Tonic labyrinthine reflex… part of the puzzle
A bit of physiology – the tonic labyrinthine reflex (TLR) is a primitive reflex found in newborn babies. With this reflex, tilting the head back while lying on the back causes the back to stiffen and even arch backwards, the legs to straighten, stiffen, and push together, the toes to point, the arms to bend at the elbows and wrists, and the hands to become fisted or the fingers to curl.
Unfortunately, if the TLR hangs around (as well as the asymmetrical tonic neck reflex (ATNR) after 6 months of age, it can often indicate that bub’s has developmental delays/neurological issues. This is referred to as abnormal extension pattern or extensor tone…and this is patterning is clearly evident in our little Chiara.
And it now makes sense why the genetic doc was blunt with me, even before the MRI findings, as she could see this physical presentation in C.
So as I am learning – the TLR and ATNR both hinder functional activities such as rolling, bringing the hands together, or even bringing the hands to the mouth, which is contributing to Chiara’s delay in her ability to roll, sit unsupported, crawl etc. You can see in the photo’s below, how the extensor reflex plays out. When I pop her over the bolster, she automatically pushes out into a straight line (what we call the washboard!), but with a little gentle manipulation, we can prompt her body to relax the tone and kneel over the bolster, which breaks the extensor reflex.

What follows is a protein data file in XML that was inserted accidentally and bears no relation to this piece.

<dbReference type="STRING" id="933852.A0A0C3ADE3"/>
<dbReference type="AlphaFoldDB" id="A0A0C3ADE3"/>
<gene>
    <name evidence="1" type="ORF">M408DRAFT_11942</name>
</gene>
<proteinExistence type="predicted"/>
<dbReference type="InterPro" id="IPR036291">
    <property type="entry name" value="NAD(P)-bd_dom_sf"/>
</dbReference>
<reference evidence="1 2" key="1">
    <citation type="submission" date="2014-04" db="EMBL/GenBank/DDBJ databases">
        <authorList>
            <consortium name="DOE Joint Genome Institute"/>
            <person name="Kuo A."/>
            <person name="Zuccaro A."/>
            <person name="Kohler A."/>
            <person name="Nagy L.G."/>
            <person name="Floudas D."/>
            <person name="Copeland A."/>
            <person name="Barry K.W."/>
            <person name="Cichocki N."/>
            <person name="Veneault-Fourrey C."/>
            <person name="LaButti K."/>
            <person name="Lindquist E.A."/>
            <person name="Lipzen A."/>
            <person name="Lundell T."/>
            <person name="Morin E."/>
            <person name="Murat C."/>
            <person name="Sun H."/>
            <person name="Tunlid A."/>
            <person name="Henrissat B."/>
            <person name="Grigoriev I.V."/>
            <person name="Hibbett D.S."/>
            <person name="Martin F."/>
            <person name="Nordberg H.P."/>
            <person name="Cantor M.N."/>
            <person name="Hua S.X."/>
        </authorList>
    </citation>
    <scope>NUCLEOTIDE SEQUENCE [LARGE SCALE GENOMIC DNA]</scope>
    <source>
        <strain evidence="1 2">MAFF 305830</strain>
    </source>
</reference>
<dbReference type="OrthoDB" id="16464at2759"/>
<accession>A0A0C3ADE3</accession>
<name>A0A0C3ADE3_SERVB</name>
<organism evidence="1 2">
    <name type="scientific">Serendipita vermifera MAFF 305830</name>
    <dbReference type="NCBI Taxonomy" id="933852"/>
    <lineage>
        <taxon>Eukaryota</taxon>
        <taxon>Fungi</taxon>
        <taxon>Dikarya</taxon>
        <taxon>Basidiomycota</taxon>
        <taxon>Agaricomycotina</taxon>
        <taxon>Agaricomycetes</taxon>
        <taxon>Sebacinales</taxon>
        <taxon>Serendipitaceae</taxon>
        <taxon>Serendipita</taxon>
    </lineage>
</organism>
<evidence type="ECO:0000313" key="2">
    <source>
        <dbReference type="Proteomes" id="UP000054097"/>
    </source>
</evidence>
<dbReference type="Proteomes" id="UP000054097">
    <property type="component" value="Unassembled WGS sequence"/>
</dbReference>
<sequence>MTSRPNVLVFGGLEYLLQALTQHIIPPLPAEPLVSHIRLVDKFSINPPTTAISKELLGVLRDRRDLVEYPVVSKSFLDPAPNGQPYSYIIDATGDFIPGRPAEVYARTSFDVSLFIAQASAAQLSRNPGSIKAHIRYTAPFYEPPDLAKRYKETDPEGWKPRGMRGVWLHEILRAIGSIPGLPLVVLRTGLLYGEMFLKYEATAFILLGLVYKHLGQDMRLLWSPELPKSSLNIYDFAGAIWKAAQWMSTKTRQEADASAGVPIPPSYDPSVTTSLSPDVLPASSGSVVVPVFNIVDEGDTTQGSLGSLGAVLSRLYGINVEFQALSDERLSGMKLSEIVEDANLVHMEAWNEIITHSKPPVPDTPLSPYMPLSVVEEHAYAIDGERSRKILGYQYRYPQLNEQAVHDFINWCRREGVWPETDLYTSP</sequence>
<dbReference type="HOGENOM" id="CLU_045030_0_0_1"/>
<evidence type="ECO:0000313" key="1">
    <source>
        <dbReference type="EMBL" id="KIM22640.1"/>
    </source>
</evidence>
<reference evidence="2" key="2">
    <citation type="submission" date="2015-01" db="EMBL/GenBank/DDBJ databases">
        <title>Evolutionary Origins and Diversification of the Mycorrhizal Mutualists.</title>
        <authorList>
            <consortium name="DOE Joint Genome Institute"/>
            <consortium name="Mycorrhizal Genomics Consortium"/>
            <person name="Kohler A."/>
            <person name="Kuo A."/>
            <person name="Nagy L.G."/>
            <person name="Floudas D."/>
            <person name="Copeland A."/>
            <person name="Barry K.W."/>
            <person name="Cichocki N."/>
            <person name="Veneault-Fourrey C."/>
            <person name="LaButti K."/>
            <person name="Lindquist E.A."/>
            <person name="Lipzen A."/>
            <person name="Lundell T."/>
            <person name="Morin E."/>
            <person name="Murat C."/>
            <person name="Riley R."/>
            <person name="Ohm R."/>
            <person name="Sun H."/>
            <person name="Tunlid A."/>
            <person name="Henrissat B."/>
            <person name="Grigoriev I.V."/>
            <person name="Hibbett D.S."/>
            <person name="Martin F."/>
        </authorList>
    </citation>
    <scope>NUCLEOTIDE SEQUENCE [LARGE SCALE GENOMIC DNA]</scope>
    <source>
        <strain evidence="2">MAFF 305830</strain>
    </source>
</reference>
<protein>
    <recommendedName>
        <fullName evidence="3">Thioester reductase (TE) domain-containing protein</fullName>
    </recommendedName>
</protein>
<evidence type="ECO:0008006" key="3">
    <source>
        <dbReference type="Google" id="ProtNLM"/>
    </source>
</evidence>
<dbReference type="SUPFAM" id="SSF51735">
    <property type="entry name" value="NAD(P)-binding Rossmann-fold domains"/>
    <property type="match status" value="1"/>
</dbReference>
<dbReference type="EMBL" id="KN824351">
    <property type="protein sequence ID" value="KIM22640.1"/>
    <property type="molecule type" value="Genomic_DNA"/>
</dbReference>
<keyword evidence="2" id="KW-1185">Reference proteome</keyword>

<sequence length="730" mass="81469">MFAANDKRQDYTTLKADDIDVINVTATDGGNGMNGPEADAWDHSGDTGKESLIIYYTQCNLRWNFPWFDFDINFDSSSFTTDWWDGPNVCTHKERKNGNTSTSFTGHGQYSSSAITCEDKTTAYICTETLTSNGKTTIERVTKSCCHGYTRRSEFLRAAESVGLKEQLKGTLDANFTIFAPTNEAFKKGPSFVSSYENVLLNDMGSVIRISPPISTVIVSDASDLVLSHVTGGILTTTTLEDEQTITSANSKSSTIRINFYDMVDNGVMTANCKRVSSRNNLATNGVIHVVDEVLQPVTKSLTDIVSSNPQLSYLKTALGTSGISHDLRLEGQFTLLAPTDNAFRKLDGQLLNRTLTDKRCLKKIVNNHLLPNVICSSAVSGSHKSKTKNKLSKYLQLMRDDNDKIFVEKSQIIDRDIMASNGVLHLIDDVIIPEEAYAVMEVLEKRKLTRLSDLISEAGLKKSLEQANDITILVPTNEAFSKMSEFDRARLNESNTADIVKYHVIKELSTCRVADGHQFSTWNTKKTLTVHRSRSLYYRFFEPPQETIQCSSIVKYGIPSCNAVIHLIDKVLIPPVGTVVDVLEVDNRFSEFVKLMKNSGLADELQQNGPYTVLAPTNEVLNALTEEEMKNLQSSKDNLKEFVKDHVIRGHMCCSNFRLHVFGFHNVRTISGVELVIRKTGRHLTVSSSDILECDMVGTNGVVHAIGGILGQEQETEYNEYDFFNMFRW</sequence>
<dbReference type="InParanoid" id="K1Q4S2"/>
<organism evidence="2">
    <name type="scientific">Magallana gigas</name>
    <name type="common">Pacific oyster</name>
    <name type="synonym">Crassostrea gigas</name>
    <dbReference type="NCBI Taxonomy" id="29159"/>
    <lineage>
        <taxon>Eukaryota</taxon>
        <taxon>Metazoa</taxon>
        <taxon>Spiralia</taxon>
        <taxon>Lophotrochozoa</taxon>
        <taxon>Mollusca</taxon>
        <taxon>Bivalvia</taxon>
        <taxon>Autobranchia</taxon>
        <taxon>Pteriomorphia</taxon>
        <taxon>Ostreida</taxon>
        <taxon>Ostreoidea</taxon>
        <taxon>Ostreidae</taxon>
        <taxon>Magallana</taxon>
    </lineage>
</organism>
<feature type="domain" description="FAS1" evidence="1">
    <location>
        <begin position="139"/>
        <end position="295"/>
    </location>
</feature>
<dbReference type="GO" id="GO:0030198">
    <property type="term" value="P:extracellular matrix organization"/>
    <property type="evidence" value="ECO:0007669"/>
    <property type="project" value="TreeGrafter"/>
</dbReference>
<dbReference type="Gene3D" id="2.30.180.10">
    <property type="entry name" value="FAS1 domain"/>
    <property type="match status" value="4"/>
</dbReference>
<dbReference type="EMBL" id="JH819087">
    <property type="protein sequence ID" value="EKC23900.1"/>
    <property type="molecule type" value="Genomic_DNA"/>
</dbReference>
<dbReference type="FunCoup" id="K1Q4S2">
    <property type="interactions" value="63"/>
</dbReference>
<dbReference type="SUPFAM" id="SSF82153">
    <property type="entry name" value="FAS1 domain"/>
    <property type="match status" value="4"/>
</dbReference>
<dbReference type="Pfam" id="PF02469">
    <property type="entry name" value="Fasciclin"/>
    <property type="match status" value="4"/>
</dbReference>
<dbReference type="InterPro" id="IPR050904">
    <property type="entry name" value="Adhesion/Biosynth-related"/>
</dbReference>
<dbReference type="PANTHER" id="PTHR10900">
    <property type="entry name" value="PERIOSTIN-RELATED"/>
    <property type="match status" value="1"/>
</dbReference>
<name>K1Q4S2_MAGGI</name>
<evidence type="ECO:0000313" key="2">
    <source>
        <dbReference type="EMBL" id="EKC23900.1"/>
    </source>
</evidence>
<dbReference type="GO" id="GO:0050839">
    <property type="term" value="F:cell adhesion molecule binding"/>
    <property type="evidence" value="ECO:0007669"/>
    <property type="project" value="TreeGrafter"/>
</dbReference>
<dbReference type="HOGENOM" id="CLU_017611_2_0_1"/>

I did find info stating that over time, both the TLR and ATNR can cause serious damage to the growing child’s joints and bones, causing the head of the thighbone to partially slip out of the hip socket (subluxation) or completely move out of the hip socket and dislocate. This is just part of the mysterious puzzle of how Chiara is developing. Hence why therapy (DAILY) with Yoga, Osteo, Physio etc is imperative..